There are many wonderful books and stories about dogs. You, undoubtedly, have your favorites. But of all those we’ve read and thought about sharing with you, the following speech given by George Graham Vest in 1870 was, we decided, the best gift we could give to our readers. Please feel free to send this beautiful tribute to everyone you know who might enjoy it.
But . . . a word of caution. Those who have read this remarkable tribute, generally find themselves wiping away a tear or two — as did the members of the jury who first heard this speech.
The following is a statement made by George Graham Vest (1830-1904), who served as a U.S. Senator from Missouri from 1879 to 1903. He was one of the leading orators of his time. Yet, he would probably be all but forgotten now, except for this speech. He gave this statement earlier in his life, during an insignificant court case while he was still a lawyer in rural Missouri.
Vest gave this speech in court when he represented a farmer who was suing another for the death of his dog. The case was shaky, at best, but in the end, Vest ignored the testimony and gave this response as his summation to the jury. He won the case.
George G. Vest
EULOGY OF THE DOG
September 23, 1870
Gentlemen of the Jury: The best friend a man has in the world may turn against him and become his enemy. His son or daughter whom he has reared with loving care may prove ungrateful. Those who are nearest and dearest to us, those whom we trust with our happiness and our good name, may become traitors to their faith. The money that a man has he may lose. It flies away from him perhaps when he needs it most. A man’s reputation may be sacrificed in a moment of ill-considered action. The people who are prone to fall on their knees to do us honor when success is with us, may be the first to throw the stone of malice when failure settles its cloud upon our heads. The one absolutely unselfish friend that man can have in this selfish world, the one that never deserts him, the one that never proves ungrateful or treacherous is his dog.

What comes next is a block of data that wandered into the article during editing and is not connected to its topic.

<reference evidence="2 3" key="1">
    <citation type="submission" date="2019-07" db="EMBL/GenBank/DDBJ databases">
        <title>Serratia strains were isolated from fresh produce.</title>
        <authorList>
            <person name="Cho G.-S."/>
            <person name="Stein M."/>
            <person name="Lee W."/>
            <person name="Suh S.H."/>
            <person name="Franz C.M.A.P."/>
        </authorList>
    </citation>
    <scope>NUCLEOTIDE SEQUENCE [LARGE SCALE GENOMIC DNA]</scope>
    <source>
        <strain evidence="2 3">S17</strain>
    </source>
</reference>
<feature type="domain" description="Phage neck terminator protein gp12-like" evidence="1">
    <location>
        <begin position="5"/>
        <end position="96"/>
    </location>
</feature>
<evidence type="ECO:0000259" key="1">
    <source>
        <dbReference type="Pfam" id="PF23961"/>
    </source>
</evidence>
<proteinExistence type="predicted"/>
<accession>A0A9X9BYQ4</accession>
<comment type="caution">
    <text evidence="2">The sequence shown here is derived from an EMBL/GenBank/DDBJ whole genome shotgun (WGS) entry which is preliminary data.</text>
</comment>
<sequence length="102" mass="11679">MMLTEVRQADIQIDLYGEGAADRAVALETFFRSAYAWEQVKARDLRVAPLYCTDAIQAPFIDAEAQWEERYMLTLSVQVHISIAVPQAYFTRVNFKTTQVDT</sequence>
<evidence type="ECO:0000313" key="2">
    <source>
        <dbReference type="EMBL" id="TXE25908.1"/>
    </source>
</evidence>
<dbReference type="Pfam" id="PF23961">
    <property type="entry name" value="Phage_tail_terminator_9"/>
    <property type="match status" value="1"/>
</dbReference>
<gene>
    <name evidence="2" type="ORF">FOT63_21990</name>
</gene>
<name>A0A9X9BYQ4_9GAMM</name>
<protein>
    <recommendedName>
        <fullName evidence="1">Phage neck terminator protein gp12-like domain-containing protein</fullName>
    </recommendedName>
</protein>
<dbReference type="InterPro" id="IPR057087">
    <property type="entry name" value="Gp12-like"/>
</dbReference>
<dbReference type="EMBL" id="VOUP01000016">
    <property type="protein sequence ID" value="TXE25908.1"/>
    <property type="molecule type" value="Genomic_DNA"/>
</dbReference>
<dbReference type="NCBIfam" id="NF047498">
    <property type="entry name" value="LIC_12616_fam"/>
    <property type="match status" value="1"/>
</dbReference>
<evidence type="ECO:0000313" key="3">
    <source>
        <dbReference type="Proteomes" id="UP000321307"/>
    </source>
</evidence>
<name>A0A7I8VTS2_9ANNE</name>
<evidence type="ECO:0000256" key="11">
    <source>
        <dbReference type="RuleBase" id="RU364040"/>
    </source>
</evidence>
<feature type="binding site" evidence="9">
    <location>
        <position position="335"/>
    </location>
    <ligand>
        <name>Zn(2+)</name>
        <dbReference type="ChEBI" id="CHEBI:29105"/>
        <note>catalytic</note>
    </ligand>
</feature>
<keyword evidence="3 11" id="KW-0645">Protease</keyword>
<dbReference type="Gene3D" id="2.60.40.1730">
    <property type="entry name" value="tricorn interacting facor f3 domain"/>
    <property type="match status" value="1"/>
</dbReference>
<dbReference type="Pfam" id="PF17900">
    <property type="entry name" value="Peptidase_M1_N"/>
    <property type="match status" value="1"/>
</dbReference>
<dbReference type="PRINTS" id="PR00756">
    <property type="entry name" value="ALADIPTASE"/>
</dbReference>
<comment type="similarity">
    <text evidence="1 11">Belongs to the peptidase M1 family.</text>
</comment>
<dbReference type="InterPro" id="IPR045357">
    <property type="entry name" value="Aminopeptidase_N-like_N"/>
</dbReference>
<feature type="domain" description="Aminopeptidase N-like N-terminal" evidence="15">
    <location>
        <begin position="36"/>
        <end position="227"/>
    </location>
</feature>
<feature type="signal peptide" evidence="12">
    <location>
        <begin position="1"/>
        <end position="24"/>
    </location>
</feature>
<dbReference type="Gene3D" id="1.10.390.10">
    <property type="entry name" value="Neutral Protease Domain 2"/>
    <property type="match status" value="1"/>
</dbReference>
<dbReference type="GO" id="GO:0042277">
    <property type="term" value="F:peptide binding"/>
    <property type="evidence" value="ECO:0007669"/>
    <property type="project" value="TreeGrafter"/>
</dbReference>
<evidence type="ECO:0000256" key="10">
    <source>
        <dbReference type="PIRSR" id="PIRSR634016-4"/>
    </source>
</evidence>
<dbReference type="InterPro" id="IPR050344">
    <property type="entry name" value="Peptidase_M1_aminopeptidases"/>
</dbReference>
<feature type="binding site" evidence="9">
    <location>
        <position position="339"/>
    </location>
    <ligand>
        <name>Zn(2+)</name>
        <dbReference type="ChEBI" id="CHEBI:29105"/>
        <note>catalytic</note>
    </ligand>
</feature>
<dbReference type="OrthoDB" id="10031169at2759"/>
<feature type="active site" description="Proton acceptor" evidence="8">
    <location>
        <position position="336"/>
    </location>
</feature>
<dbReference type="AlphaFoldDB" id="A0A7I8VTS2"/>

Gentlemen of the jury, a man’s dog stands by him in prosperity and in poverty, in health and in sickness. He will sleep on the cold ground, where the wintry winds blow and the snow drives fiercely, if only he may be near his master’s side. He will kiss the hand that has no food to offer, he will lick the wounds and sores that come in encounters with the roughness of the world. He guards the sleep of his pauper master as if he were a prince.
When all other friends desert, he remains. When riches take wings, and reputation falls to pieces, he is as constant in his love as the sun in its journey through the heavens. If fortune drives the master forth, an outcast into the world, friendless and homeless, the faithful dog asks no higher privilege than that of accompanying him, to guard him against danger, to fight against his enemies. And when the last scene of all comes, and death takes his master in its embrace and his body is laid away in the cold ground, no matter if all other friends pursue their way, there by the graveside will the noble dog be found, his head between his paws, his eyes sad but open in alert watchfulness, faithful and true, even in death.
Happy Holidays to One and All!
“Eulogy” reprinted from: U.S. Congress, Senate, Congressional Record, 101st Cong., 2d sess., pp. S4823-24 (daily edition).
For more info about Vest: http://www.senate.gov/artandhistory/history/common/generic/Speeches_Vest_Dog.htm